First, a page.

FEMA Funding: What Did Harry Reid Know and When Did He Know It?
Lachlan Markay /
By the time Senate Majority Leader Harry Reid (D-NV) took to the floor Monday to berate Republicans for supposedly blocking emergency disaster aid, the Federal Emergency Management Agency had already announced it did not need the money Reid claimed was being blocked.
FEMA’s disaster relief fund became a key issue in the continuing resolution the Senate passed Monday night, funding the federal government through Nov. 18. A record number of emergency declarations this year by President Obama stretched FEMA’s fund to the brink.
Republicans offered an additional $1 billion in disaster aid, but coupled it with cuts to a pair of green energy programs, including one that financed defunct solar company Solyndra. Democrats then accused GOP lawmakers of withholding disaster aid for political purposes.
A look at the progression of events surrounding the battle over supplemental funding for FEMA shows that Senate Democrats accused Republicans of blocking FEMA funding even after they were informed the funding wasn’t actually needed.
Here’s a timeline of events dating from August to the Senate’s passage of legislation Monday night.
Aug. 31: Responding to Republicans’ insistence that any hike in disaster aid funds be offset, FEMA Director Craig Fugate insists that the agency has enough money to sustain operations. “We don’t know what’s coming down the line, but what I do know is we have funds to continue response, rescue operations and immediate needs and that’s been our focus,” Fugate says.
Sept. 9: President Obama requests $500 million in emergency appropriations for FEMA’s disaster aid funds. Republicans maintain that the money be offset with cuts elsewhere in the budget.
Sept. 15: The Senate approves a measure offered by Reid to immediately grant FEMA an additional $500 million for disaster aid for the remainder of the fiscal year, which ends Sept. 30.
Sept. 20: Reid asks the White House whether FEMA actually needs additional funds to sustain its disaster aid operations. “The White House was non-committal,” according to Politico.
Sept. 22: The House of Representatives approves a continuing resolution that hikes FEMA disaster aid by $1 billion, and offsets the cost with $1.5 billion in cuts to a pair of Energy Department programs.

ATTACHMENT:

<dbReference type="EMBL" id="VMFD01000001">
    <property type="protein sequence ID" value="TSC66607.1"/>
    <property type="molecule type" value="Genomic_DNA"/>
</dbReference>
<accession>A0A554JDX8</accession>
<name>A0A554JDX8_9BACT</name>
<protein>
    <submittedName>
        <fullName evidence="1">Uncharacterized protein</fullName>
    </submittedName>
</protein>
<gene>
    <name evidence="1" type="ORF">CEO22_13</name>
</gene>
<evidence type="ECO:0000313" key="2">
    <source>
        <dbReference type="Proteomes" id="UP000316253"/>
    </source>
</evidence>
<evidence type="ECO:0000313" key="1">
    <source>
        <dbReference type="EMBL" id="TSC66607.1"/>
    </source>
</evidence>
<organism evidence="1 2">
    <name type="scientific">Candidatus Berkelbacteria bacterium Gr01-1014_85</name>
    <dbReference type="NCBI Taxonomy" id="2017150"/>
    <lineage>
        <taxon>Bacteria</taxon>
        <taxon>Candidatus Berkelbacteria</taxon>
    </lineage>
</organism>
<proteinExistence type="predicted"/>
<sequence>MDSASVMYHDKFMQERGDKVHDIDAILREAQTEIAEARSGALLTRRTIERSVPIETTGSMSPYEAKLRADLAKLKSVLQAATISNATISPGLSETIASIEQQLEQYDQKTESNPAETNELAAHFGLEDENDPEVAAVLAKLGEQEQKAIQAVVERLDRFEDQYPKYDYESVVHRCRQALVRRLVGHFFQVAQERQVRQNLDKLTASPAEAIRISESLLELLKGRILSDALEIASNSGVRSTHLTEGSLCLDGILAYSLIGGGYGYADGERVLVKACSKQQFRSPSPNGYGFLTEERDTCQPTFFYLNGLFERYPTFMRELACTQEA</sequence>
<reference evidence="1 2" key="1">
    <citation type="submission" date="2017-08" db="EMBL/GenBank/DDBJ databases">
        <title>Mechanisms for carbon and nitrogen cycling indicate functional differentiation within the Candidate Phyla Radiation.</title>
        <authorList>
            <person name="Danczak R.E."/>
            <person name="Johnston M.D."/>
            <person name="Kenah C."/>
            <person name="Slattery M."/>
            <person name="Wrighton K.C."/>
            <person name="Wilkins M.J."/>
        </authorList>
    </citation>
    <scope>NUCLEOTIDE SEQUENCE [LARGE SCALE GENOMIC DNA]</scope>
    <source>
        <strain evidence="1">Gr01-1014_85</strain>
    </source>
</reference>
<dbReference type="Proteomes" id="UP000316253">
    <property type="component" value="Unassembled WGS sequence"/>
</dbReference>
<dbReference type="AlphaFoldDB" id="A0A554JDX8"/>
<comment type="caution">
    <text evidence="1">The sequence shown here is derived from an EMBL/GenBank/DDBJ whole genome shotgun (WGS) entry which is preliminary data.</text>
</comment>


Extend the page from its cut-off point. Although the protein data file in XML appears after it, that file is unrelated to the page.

Sept. 22: Reid convenes Senate Democrats to discuss their position on the House measure. “The caucus decided it would fight the GOP proposal and try to make the case that the offsets were unfair and would cost jobs,” according to Politico.
Sept. 23: Reid insists that FEMA “will run out of money on Monday. I repeat: Monday.”
Sept. 24: Fugate contacts Reid to inform him that the Monday date was inaccurate. Other administration officials reportedly called Reid’s office to express confidence that FEMA could make it through the year.
Sept. 26, 12:30 p.m.: FEMA confirms that it has the funds to sustain disaster aid operations through the end of the fiscal year. As of Monday morning, it had $114 million on hand for the week, and said it could find another $40 million originally marked for longer-term projects.
Sept. 26, 3:30 p.m.: Reid takes to the Senate floor to slam Republicans for “block[ing] FEMA from getting the resources it needs to help disaster victims.”
Sept. 26, 7 p.m.: The Senate passes the continuing resolution with no additional FEMA funding for this fiscal year. Reid says it “will provide suffering Americans from Missouri to Vermont the resources they need to piece their lives back together.”
The sequence of events raises serious questions that deserve answers, most importantly, What did Obama and Reid know, and when did they know it? Reid’s office did not respond to a request for comment.
“You kind wonder about FEMA’s credibility on these issues, when they say they’re out of money tomorrow and now they’re out of money at the end of the fiscal year,” Sen. Roy Blunt (R-MO) told Politico. “If you can come up with four more days of disaster funding after you said you’d run out, it will be interesting to see how they came up with that four days of funding.”
Emergency spending, of course, has long been a problem for Washington. Even under President Bush, lawmakers abused the process to attach their own pet projects to war supplementals and disaster aid.
Writing for Heritage in 2008, Brian Riedl observed, “The emergency designation should be reserved for truly unanticipated national emergencies rather than routine defense and domestic spending. … Unless this abuse is curtailed, ‘emergency’ spending will continue to push the federal budget toward trillion-dollar deficits.”
Three years and one credit rating downgrade later and these tricks are still being tried.